Most people remember with a shudder the massive stockmarket crash around the world in 1987. In New Zealand, as in many countries, it came on the back of an unprecedented share and property boom when it seemed that huge sums of money could be made for
One of the darlings of the New Zealand scene at that time was Olly (Oliver) Newland, founder of Landmark, wheeler and dealer supreme. Banks almost queued at his door to lend him money, the media for advice and comment. He had to field many requests to speak to investor groups.
Then the market suddenly crashed, beginning in New York. Here, Oily Newiand gives an insiders view of the build-up and the let-down and lays the blame firmly at the doors of banks and the government of the day. Readers of this book may never trust either again.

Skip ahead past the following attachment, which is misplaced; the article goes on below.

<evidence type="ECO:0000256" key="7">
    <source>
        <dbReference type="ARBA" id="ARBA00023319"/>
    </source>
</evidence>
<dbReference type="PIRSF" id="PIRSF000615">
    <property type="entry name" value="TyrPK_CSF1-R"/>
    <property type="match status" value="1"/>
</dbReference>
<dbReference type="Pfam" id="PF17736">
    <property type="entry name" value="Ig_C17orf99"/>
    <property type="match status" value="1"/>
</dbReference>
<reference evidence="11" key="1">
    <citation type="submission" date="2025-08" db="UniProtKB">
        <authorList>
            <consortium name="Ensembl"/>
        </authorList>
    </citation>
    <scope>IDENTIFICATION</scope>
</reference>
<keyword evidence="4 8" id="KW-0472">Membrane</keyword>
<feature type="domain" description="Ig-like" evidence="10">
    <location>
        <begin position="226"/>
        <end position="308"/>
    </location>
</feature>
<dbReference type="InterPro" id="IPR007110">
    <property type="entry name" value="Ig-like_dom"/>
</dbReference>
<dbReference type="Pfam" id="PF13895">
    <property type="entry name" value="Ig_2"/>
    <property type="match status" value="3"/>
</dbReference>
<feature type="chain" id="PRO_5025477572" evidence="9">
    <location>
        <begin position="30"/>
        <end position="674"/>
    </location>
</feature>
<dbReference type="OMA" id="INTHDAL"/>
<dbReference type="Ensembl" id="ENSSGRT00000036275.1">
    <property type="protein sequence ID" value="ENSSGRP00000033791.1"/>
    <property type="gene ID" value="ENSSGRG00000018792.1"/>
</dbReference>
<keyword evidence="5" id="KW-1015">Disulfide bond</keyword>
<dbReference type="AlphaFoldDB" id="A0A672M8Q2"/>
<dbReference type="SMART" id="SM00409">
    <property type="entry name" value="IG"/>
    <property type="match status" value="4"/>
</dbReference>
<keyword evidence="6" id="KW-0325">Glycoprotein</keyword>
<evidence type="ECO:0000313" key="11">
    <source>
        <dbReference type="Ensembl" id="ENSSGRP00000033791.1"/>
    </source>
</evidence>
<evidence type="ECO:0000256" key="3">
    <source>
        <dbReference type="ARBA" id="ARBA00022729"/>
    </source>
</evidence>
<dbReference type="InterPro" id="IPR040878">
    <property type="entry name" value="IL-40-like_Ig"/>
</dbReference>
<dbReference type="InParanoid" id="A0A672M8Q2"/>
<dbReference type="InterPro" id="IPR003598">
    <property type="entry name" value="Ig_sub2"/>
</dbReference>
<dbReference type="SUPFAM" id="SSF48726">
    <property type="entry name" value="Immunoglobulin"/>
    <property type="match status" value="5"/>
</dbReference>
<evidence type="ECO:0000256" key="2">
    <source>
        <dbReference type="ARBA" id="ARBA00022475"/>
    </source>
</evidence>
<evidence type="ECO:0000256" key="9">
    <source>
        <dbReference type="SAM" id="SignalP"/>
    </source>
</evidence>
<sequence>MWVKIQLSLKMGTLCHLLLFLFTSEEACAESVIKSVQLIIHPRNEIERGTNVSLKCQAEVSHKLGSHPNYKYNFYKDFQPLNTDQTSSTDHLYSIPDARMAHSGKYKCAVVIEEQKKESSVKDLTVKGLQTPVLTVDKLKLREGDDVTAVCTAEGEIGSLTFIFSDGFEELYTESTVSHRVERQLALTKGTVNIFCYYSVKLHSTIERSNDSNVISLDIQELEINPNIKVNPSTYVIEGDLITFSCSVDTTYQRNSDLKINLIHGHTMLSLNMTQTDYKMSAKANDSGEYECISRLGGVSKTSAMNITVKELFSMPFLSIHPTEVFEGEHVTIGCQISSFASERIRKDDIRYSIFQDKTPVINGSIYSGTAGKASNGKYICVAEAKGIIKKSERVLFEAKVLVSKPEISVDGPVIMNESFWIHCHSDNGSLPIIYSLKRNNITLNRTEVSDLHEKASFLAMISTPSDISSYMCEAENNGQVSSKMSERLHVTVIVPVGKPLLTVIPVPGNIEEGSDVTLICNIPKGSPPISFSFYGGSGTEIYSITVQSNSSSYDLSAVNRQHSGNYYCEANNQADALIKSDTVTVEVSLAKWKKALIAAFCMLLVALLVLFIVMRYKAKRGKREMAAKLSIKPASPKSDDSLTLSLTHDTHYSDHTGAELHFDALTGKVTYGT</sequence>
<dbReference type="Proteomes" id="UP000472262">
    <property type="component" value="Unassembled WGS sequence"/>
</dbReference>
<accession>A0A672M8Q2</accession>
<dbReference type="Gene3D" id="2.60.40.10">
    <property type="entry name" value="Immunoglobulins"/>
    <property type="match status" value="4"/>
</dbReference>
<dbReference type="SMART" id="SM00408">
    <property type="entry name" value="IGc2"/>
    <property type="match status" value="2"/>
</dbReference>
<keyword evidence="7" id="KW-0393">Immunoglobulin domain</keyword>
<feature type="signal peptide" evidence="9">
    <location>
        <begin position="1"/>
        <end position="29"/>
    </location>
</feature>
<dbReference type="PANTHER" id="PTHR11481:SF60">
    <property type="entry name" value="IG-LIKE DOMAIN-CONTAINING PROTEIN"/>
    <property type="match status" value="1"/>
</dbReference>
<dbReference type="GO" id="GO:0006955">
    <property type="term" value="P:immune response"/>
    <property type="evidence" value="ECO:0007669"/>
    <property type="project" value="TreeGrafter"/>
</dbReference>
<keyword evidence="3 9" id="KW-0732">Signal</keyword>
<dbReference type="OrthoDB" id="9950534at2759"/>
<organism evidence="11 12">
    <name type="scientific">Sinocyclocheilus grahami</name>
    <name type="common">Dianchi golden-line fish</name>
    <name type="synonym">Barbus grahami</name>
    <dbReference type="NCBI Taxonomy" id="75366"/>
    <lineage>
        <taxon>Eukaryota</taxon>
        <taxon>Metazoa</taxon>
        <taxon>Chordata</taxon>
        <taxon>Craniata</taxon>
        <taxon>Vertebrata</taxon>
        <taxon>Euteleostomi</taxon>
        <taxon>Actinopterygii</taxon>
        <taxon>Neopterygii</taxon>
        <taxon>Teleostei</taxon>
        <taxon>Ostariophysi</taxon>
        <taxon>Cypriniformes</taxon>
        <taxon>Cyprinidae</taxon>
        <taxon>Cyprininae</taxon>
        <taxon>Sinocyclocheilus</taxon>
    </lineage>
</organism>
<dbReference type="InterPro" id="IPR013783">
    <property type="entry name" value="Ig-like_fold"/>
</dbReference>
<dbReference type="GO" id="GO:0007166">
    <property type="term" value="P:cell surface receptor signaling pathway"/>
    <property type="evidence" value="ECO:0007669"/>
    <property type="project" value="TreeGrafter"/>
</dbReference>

Born in the same Lower Hutt hospital as Sir Robert Jones, Oily Newland had a typical 1940s childhood and was still quite young when he discoverd real estate investment as a pleasant way of turning a dollar. By 1980 he had bought and sold some 200 houses and flats, plus a dozen or more commercial properties, and then decided, on the crest of a wave, to form a public company. He collects genuine antiques and classic cars, and is married with three children. He lives in Auckland
Paperback, updated edition 2001, 158pages, very good condition